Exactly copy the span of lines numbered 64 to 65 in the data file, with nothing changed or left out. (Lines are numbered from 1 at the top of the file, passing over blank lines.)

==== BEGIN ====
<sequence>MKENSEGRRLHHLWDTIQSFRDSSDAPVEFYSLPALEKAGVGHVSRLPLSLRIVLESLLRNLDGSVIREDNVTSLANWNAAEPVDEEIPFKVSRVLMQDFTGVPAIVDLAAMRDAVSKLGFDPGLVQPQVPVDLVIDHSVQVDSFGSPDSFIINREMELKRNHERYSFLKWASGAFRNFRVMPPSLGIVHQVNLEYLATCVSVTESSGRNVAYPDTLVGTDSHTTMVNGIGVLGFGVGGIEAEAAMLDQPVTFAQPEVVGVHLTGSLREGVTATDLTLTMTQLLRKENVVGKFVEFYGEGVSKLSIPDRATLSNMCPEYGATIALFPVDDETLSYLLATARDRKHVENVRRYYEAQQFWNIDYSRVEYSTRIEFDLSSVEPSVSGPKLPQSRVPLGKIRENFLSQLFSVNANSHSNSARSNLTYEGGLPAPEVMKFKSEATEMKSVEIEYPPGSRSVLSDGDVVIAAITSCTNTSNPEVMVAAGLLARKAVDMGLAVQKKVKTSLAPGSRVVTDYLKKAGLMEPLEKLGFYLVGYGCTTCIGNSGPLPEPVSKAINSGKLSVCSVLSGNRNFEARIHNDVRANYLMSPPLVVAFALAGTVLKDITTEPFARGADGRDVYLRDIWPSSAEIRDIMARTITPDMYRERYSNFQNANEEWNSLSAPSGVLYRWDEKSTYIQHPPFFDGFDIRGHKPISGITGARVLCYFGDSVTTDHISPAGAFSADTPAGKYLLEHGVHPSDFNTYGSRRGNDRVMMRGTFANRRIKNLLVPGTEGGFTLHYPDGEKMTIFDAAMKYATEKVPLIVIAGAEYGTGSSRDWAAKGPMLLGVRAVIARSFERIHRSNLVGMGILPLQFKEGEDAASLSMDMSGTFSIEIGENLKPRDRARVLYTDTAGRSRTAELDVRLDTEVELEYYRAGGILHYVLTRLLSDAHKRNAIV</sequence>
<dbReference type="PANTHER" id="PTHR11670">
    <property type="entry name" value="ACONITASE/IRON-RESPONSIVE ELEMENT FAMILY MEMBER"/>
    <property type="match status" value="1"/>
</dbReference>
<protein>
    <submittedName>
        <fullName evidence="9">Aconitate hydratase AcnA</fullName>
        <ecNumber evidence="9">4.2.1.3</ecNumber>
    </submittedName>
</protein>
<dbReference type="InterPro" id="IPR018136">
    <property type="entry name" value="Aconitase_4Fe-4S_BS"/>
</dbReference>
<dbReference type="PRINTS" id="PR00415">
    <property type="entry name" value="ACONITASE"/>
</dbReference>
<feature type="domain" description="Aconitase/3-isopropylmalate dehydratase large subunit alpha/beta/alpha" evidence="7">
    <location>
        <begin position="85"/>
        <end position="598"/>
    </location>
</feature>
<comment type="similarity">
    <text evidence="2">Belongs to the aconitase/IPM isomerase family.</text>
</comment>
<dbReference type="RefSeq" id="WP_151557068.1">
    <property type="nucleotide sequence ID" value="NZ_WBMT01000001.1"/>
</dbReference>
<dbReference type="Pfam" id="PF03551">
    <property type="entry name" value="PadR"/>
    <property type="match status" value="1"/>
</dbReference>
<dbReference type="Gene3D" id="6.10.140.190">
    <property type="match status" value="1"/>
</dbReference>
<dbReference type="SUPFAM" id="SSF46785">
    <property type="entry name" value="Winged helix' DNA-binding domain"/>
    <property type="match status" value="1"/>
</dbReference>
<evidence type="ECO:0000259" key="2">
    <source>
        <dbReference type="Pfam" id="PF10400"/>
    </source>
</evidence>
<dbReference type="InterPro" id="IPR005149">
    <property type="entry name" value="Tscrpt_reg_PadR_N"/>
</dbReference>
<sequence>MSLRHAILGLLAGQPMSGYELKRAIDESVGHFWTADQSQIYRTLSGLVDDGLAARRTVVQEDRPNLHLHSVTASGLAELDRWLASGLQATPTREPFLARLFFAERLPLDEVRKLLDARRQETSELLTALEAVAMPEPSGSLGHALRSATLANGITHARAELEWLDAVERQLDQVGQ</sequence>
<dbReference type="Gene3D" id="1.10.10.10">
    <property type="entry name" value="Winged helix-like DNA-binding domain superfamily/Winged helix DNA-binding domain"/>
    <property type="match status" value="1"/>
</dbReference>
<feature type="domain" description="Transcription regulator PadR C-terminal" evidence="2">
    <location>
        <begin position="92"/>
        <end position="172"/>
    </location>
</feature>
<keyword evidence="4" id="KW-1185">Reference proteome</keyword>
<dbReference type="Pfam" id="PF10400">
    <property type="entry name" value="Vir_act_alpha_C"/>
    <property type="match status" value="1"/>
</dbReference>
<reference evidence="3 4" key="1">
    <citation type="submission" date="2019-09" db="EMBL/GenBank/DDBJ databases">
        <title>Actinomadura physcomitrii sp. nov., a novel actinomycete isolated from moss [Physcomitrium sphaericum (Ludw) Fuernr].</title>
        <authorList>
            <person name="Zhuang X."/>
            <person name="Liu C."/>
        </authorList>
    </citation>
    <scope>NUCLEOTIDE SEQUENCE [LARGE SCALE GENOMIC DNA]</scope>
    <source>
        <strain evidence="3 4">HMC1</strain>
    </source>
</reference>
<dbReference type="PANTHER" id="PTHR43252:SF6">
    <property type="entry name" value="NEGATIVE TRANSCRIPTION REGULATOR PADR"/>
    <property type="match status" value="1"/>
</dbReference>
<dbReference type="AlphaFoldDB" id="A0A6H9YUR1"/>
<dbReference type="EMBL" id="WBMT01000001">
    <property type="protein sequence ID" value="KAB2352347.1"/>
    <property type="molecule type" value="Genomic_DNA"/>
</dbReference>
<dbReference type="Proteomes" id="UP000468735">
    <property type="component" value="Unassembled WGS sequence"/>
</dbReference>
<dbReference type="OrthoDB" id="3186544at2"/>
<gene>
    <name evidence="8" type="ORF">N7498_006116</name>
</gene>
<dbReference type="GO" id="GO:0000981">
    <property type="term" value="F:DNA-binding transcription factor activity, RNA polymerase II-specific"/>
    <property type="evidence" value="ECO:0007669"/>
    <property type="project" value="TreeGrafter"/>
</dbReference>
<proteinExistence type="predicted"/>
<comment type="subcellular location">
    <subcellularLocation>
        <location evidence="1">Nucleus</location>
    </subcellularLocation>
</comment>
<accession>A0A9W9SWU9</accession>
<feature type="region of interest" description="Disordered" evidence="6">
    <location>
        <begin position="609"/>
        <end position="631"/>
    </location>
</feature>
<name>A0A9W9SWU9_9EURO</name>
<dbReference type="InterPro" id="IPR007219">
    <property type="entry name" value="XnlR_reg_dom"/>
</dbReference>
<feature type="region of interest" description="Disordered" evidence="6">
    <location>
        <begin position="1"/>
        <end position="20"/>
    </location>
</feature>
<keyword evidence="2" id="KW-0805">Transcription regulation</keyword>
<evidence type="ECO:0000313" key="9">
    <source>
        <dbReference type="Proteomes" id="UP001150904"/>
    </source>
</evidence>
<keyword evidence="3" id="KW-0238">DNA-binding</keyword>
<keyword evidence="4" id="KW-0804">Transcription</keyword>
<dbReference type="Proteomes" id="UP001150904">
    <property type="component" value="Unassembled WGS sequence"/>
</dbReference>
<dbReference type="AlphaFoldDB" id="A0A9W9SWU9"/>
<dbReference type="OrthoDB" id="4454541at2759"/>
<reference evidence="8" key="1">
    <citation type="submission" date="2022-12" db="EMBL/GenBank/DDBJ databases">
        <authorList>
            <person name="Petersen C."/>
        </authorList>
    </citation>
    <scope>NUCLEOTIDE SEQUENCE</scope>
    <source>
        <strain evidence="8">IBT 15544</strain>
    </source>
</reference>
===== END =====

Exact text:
</dbReference>
<reference evidence="3 4" key="1">